DRAPER -- A former Davis High School teacher convicted of having sex with three students appeared before the parole board, seeking release from prison.
"I clearly lost sight of all my values and my principles and was seeking inappropriate means to address my own issues," Brianne Altice said during an emotional hearing on Tuesday. "Issues I'm very aware of now."
Altice, a former English teacher at Davis High, was convicted of three counts of forcible sex abuse, a second-degree felony. One of the victims was a 16-year-old student, whom Utah Board of Pardons and Parole Vice-Chairman Robert Yeates said she had encounters with in a church parking lot and during lunch hours.
Another relationship with a 17-year-old included sexual conduct in his home, Yeates said. A third relationship with another 17-year-old boy included encounters while she was out on bail and facing criminal charges for the other two.
"Did you grasp the gravity of this?" Yeates asked her.
"I do not believe I did," Altice said.
Altice blamed some of her actions on low self-esteem.
"They said this and that and made me feel good about myself so I justified everything," she said, adding: "There's no justification for it."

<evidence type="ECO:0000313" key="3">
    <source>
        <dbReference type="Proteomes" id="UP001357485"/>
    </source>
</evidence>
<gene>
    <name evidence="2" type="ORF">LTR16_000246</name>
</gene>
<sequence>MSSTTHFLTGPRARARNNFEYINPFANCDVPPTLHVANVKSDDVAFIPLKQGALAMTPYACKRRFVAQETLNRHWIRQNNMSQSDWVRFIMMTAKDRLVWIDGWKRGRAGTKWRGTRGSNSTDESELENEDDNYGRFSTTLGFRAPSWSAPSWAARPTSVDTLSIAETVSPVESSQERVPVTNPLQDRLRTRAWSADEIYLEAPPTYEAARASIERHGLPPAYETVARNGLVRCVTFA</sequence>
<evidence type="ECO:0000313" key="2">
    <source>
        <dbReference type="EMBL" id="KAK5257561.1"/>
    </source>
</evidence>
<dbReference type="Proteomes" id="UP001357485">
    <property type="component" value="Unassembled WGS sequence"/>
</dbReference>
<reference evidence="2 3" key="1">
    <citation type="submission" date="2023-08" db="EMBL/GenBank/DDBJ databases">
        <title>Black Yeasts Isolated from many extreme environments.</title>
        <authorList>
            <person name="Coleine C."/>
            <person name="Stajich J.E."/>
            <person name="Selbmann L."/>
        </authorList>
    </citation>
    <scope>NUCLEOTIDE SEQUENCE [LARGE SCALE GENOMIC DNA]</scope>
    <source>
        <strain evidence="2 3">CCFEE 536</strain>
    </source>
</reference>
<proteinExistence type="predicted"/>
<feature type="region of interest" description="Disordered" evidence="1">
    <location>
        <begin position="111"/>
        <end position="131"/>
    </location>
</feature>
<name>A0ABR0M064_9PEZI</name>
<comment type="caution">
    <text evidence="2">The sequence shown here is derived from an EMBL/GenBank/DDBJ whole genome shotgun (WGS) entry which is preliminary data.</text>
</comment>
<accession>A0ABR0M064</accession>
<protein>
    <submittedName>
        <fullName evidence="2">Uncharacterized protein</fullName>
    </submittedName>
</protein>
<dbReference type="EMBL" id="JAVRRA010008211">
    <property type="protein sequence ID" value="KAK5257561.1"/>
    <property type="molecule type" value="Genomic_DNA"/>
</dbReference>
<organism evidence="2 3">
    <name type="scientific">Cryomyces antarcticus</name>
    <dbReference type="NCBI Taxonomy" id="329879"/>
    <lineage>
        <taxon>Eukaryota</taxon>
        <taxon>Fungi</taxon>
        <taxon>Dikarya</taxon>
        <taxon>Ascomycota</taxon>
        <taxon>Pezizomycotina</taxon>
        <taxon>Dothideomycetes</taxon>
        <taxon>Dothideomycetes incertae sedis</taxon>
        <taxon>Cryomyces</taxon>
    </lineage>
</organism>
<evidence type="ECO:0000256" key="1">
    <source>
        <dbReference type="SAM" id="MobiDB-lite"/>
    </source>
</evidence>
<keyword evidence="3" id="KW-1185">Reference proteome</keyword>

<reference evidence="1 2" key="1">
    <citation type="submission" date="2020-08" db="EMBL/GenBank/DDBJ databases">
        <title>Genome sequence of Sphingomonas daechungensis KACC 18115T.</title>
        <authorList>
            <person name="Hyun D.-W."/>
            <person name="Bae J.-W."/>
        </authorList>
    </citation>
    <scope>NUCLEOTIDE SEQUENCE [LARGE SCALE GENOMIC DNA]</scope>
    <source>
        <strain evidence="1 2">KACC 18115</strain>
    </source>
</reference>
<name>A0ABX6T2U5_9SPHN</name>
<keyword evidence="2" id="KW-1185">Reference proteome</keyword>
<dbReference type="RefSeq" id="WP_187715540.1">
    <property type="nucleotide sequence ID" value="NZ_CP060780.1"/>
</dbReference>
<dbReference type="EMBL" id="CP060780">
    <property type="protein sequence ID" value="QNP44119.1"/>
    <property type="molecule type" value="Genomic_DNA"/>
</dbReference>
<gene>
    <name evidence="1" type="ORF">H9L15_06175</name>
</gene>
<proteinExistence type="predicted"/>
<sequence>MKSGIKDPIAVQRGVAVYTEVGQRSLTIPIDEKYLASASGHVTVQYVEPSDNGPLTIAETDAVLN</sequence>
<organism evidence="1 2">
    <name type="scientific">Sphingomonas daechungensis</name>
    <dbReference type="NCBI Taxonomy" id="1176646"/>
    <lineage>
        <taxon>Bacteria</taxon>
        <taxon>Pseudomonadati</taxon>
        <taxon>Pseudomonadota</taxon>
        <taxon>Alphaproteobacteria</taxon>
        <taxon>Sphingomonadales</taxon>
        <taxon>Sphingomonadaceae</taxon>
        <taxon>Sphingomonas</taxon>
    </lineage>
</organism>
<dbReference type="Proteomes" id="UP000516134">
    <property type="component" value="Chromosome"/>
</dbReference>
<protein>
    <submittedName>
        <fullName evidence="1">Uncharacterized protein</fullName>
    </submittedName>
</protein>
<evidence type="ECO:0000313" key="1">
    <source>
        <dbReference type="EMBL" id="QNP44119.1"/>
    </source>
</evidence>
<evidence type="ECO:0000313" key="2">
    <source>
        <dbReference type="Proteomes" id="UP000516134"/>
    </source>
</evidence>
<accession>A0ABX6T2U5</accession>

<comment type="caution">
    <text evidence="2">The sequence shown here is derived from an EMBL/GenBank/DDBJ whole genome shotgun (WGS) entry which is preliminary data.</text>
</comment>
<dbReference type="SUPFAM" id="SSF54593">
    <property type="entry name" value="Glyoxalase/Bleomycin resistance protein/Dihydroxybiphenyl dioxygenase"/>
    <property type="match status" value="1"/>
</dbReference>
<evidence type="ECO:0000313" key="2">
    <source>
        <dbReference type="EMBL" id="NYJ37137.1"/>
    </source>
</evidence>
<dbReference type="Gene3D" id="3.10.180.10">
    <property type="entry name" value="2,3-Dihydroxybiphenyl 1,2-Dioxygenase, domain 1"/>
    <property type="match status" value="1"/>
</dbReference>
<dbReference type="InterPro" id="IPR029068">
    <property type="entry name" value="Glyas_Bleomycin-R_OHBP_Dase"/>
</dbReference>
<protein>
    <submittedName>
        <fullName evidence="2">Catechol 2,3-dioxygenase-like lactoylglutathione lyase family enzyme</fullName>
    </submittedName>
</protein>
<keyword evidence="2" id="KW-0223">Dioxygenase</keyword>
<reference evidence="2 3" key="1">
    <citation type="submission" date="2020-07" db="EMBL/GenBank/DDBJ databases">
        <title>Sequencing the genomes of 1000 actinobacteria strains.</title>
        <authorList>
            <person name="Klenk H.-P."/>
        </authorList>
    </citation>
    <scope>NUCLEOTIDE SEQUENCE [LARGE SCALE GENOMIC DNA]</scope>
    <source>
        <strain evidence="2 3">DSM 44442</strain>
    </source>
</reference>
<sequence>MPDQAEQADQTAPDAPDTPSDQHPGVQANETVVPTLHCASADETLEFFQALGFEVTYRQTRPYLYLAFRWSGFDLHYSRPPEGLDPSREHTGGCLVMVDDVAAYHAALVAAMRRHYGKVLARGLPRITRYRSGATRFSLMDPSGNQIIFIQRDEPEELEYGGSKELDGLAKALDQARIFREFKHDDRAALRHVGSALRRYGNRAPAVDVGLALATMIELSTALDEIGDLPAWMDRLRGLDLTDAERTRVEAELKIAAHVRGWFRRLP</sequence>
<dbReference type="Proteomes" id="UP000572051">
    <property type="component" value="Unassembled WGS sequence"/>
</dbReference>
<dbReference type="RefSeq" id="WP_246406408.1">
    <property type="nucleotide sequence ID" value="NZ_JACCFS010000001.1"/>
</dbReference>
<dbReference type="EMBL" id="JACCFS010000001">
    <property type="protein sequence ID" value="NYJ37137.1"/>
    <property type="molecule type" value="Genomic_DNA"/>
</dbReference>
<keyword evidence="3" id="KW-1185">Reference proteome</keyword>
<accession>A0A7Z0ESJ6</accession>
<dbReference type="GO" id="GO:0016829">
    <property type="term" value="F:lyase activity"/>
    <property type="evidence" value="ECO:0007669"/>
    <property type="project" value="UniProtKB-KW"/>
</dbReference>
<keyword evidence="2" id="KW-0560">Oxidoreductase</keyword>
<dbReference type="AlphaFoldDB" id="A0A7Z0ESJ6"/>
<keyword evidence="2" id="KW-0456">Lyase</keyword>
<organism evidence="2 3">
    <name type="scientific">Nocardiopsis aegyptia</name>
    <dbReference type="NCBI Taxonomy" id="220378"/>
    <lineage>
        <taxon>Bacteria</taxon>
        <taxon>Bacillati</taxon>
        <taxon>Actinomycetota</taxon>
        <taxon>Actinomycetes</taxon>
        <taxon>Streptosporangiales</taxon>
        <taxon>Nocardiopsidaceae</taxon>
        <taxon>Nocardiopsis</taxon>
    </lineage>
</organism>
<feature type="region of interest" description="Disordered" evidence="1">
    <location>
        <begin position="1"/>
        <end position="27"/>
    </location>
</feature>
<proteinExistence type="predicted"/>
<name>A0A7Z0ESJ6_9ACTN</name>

Since going to prison, Altice has completed a paralegal certificate and taken other classes. She has attended life skills courses and is in therapy. She will never be able to teach again, but had a job lined up at a legal service and her family was giving her housing once she is released from prison.
The victims of Altice's crimes did not appear at Tuesday's parole hearing. Two of them have filed lawsuits against her and the Davis School District.
Altice said she is taking responsibility for her actions.
"This was my doing," she cried. "This was no one else's fault but my own. This was not my ex-husband's fault, or the school's fault, or my students' fault. These were my poor, poor decisions. I'm very aware of it now and I am very remorseful. I regret the decisions I made that brought us here."
Sentencing guidelines call for Altice to serve a prison sentence up until January 2020. The Utah Board of Pardons and Parole said it would decide in the next month how long she actually serves.